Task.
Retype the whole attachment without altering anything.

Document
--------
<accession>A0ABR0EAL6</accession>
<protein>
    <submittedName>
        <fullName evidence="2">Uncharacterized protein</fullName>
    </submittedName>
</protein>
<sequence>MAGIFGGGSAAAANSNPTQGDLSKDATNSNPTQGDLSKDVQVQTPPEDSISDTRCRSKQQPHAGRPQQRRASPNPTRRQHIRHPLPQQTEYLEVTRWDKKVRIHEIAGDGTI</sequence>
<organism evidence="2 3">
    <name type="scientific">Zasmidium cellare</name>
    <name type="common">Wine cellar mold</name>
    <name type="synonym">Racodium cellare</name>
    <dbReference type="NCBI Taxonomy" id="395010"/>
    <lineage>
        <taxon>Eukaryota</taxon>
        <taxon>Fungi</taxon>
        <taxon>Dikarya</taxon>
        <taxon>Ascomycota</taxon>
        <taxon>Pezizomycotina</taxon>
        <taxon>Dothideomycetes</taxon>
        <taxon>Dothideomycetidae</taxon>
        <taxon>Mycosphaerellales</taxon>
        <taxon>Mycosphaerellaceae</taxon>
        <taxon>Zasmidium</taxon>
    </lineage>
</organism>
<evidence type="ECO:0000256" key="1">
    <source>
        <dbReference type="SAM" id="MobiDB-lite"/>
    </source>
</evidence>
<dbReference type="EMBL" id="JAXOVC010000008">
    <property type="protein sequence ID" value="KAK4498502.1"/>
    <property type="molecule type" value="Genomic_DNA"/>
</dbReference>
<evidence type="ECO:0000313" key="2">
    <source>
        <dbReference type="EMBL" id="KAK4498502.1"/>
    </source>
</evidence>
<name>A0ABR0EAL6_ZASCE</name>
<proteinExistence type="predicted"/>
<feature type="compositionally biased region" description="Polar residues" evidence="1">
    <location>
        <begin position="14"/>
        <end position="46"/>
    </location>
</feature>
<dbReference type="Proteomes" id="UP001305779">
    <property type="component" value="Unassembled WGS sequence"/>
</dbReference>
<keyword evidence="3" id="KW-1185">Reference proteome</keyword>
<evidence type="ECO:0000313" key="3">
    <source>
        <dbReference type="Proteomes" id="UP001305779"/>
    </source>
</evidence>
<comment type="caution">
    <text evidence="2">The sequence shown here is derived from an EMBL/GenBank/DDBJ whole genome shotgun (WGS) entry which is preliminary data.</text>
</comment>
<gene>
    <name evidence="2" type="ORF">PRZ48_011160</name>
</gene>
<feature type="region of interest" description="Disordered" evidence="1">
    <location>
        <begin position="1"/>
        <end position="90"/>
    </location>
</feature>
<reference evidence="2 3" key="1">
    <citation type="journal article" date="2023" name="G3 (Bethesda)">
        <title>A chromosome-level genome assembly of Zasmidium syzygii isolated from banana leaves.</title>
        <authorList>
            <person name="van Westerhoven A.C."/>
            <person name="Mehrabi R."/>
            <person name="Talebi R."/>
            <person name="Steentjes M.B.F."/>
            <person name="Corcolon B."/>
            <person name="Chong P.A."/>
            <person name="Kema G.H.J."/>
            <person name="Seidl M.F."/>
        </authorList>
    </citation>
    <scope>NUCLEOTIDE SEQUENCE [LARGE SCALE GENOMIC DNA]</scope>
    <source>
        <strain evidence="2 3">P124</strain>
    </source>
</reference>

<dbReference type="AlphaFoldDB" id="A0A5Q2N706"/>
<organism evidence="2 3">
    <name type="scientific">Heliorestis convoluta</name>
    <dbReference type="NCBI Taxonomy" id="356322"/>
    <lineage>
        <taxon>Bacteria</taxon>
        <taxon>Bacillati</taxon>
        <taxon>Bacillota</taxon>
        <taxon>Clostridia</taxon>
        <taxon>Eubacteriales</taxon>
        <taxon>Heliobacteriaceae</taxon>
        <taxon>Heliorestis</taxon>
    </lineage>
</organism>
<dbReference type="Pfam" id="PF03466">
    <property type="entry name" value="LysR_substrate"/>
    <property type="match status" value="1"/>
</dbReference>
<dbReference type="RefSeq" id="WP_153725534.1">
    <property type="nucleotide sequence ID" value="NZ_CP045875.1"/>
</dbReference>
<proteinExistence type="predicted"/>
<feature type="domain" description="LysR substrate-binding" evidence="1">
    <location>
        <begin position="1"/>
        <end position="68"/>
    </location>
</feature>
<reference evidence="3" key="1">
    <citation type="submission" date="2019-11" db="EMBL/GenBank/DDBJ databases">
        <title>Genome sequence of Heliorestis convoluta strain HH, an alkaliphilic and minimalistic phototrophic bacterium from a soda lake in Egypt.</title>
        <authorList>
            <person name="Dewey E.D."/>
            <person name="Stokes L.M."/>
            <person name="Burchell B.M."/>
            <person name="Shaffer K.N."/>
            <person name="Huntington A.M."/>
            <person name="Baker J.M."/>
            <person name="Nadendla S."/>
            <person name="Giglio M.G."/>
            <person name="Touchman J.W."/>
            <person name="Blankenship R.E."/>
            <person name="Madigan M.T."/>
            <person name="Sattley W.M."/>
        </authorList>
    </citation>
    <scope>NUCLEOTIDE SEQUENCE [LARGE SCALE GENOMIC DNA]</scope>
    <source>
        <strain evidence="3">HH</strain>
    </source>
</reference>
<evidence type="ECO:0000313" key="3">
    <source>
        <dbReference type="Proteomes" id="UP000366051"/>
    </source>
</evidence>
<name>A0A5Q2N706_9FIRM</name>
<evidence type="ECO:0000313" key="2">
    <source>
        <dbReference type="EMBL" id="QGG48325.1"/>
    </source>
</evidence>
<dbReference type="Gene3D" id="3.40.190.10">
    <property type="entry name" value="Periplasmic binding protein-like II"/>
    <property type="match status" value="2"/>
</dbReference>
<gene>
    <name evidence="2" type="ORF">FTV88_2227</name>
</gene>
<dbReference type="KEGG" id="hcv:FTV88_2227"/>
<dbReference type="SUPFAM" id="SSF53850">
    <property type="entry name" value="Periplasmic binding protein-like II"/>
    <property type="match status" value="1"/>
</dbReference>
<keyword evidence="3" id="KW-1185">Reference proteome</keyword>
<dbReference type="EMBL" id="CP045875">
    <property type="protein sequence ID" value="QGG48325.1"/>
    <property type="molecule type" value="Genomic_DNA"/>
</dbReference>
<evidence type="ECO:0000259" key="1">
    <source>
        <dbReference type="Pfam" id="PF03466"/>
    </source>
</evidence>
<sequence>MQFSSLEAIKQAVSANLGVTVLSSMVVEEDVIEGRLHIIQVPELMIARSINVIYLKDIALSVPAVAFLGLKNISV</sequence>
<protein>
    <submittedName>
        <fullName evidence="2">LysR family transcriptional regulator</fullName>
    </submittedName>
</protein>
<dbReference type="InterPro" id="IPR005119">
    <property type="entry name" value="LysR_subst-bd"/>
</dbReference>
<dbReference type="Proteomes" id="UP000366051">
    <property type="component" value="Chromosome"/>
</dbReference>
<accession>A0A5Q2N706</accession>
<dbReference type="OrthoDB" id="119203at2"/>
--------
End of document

<accession>A0ABR0EAL6</accession>
<protein>
    <submittedName>
        <fullName evidence="2">Uncharacterized protein</fullName>
    </submittedName>
</protein>
<sequence>MAGIFGGGSAAAANSNPTQGDLSKDATNSNPTQGDLSKDVQVQTPPEDSISDTRCRSKQQPHAGRPQQRRASPNPTRRQHIRHPLPQQTEYLEVTRWDKKVRIHEIAGDGTI</sequence>
<organism evidence="2 3">
    <name type="scientific">Zasmidium cellare</name>
    <name type="common">Wine cellar mold</name>
    <name type="synonym">Racodium cellare</name>
    <dbReference type="NCBI Taxonomy" id="395010"/>
    <lineage>
        <taxon>Eukaryota</taxon>
        <taxon>Fungi</taxon>
        <taxon>Dikarya</taxon>
        <taxon>Ascomycota</taxon>
        <taxon>Pezizomycotina</taxon>
        <taxon>Dothideomycetes</taxon>
        <taxon>Dothideomycetidae</taxon>
        <taxon>Mycosphaerellales</taxon>
        <taxon>Mycosphaerellaceae</taxon>
        <taxon>Zasmidium</taxon>
    </lineage>
</organism>
<evidence type="ECO:0000256" key="1">
    <source>
        <dbReference type="SAM" id="MobiDB-lite"/>
    </source>
</evidence>
<dbReference type="EMBL" id="JAXOVC010000008">
    <property type="protein sequence ID" value="KAK4498502.1"/>
    <property type="molecule type" value="Genomic_DNA"/>
</dbReference>
<evidence type="ECO:0000313" key="2">
    <source>
        <dbReference type="EMBL" id="KAK4498502.1"/>
    </source>
</evidence>
<name>A0ABR0EAL6_ZASCE</name>
<proteinExistence type="predicted"/>
<feature type="compositionally biased region" description="Polar residues" evidence="1">
    <location>
        <begin position="14"/>
        <end position="46"/>
    </location>
</feature>
<dbReference type="Proteomes" id="UP001305779">
    <property type="component" value="Unassembled WGS sequence"/>
</dbReference>
<keyword evidence="3" id="KW-1185">Reference proteome</keyword>
<evidence type="ECO:0000313" key="3">
    <source>
        <dbReference type="Proteomes" id="UP001305779"/>
    </source>
</evidence>
<comment type="caution">
    <text evidence="2">The sequence shown here is derived from an EMBL/GenBank/DDBJ whole genome shotgun (WGS) entry which is preliminary data.</text>
</comment>
<gene>
    <name evidence="2" type="ORF">PRZ48_011160</name>
</gene>
<feature type="region of interest" description="Disordered" evidence="1">
    <location>
        <begin position="1"/>
        <end position="90"/>
    </location>
</feature>
<reference evidence="2 3" key="1">
    <citation type="journal article" date="2023" name="G3 (Bethesda)">
        <title>A chromosome-level genome assembly of Zasmidium syzygii isolated from banana leaves.</title>
        <authorList>
            <person name="van Westerhoven A.C."/>
            <person name="Mehrabi R."/>
            <person name="Talebi R."/>
            <person name="Steentjes M.B.F."/>
            <person name="Corcolon B."/>
            <person name="Chong P.A."/>
            <person name="Kema G.H.J."/>
            <person name="Seidl M.F."/>
        </authorList>
    </citation>
    <scope>NUCLEOTIDE SEQUENCE [LARGE SCALE GENOMIC DNA]</scope>
    <source>
        <strain evidence="2 3">P124</strain>
    </source>
</reference>

<dbReference type="AlphaFoldDB" id="A0A5Q2N706"/>
<organism evidence="2 3">
    <name type="scientific">Heliorestis convoluta</name>
    <dbReference type="NCBI Taxonomy" id="356322"/>
    <lineage>
        <taxon>Bacteria</taxon>
        <taxon>Bacillati</taxon>
        <taxon>Bacillota</taxon>
        <taxon>Clostridia</taxon>
        <taxon>Eubacteriales</taxon>
        <taxon>Heliobacteriaceae</taxon>
        <taxon>Heliorestis</taxon>
    </lineage>
</organism>
<dbReference type="Pfam" id="PF03466">
    <property type="entry name" value="LysR_substrate"/>
    <property type="match status" value="1"/>
</dbReference>
<dbReference type="RefSeq" id="WP_153725534.1">
    <property type="nucleotide sequence ID" value="NZ_CP045875.1"/>
</dbReference>
<proteinExistence type="predicted"/>
<feature type="domain" description="LysR substrate-binding" evidence="1">
    <location>
        <begin position="1"/>
        <end position="68"/>
    </location>
</feature>
<reference evidence="3" key="1">
    <citation type="submission" date="2019-11" db="EMBL/GenBank/DDBJ databases">
        <title>Genome sequence of Heliorestis convoluta strain HH, an alkaliphilic and minimalistic phototrophic bacterium from a soda lake in Egypt.</title>
        <authorList>
            <person name="Dewey E.D."/>
            <person name="Stokes L.M."/>
            <person name="Burchell B.M."/>
            <person name="Shaffer K.N."/>
            <person name="Huntington A.M."/>
            <person name="Baker J.M."/>
            <person name="Nadendla S."/>
            <person name="Giglio M.G."/>
            <person name="Touchman J.W."/>
            <person name="Blankenship R.E."/>
            <person name="Madigan M.T."/>
            <person name="Sattley W.M."/>
        </authorList>
    </citation>
    <scope>NUCLEOTIDE SEQUENCE [LARGE SCALE GENOMIC DNA]</scope>
    <source>
        <strain evidence="3">HH</strain>
    </source>
</reference>
<evidence type="ECO:0000313" key="3">
    <source>
        <dbReference type="Proteomes" id="UP000366051"/>
    </source>
</evidence>
<name>A0A5Q2N706_9FIRM</name>
<evidence type="ECO:0000313" key="2">
    <source>
        <dbReference type="EMBL" id="QGG48325.1"/>
    </source>
</evidence>
<dbReference type="Gene3D" id="3.40.190.10">
    <property type="entry name" value="Periplasmic binding protein-like II"/>
    <property type="match status" value="2"/>
</dbReference>
<gene>
    <name evidence="2" type="ORF">FTV88_2227</name>
</gene>
<dbReference type="KEGG" id="hcv:FTV88_2227"/>
<dbReference type="SUPFAM" id="SSF53850">
    <property type="entry name" value="Periplasmic binding protein-like II"/>
    <property type="match status" value="1"/>
</dbReference>
<keyword evidence="3" id="KW-1185">Reference proteome</keyword>
<dbReference type="EMBL" id="CP045875">
    <property type="protein sequence ID" value="QGG48325.1"/>
    <property type="molecule type" value="Genomic_DNA"/>
</dbReference>
<evidence type="ECO:0000259" key="1">
    <source>
        <dbReference type="Pfam" id="PF03466"/>
    </source>
</evidence>
<sequence>MQFSSLEAIKQAVSANLGVTVLSSMVVEEDVIEGRLHIIQVPELMIARSINVIYLKDIALSVPAVAFLGLKNISV</sequence>
<protein>
    <submittedName>
        <fullName evidence="2">LysR family transcriptional regulator</fullName>
    </submittedName>
</protein>
<dbReference type="InterPro" id="IPR005119">
    <property type="entry name" value="LysR_subst-bd"/>
</dbReference>
<dbReference type="Proteomes" id="UP000366051">
    <property type="component" value="Chromosome"/>
</dbReference>
<accession>A0A5Q2N706</accession>
<dbReference type="OrthoDB" id="119203at2"/>